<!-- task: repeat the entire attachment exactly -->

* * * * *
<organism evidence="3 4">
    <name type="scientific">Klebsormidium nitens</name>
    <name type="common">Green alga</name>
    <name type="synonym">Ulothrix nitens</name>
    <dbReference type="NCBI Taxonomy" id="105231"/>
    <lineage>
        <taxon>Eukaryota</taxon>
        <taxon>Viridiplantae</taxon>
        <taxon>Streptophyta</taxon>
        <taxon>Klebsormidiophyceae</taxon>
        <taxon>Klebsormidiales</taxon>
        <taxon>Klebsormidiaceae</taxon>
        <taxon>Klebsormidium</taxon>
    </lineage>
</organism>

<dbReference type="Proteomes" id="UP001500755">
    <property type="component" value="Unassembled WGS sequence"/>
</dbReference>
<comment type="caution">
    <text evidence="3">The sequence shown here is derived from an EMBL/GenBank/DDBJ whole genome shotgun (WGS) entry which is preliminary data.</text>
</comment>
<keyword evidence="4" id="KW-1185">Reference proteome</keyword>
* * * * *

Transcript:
<organism evidence="3 4">
    <name type="scientific">Klebsormidium nitens</name>
    <name type="common">Green alga</name>
    <name type="synonym">Ulothrix nitens</name>
    <dbReference type="NCBI Taxonomy" id="105231"/>
    <lineage>
        <taxon>Eukaryota</taxon>
        <taxon>Viridiplantae</taxon>
        <taxon>Streptophyta</taxon>
        <taxon>Klebsormidiophyceae</taxon>
        <taxon>Klebsormidiales</taxon>
        <taxon>Klebsormidiaceae</taxon>
        <taxon>Klebsormidium</taxon>
    </lineage>
</organism>

<dbReference type="Proteomes" id="UP001500755">
    <property type="component" value="Unassembled WGS sequence"/>
</dbReference>
<comment type="caution">
    <text evidence="3">The sequence shown here is derived from an EMBL/GenBank/DDBJ whole genome shotgun (WGS) entry which is preliminary data.</text>
</comment>
<keyword evidence="4" id="KW-1185">Reference proteome</keyword>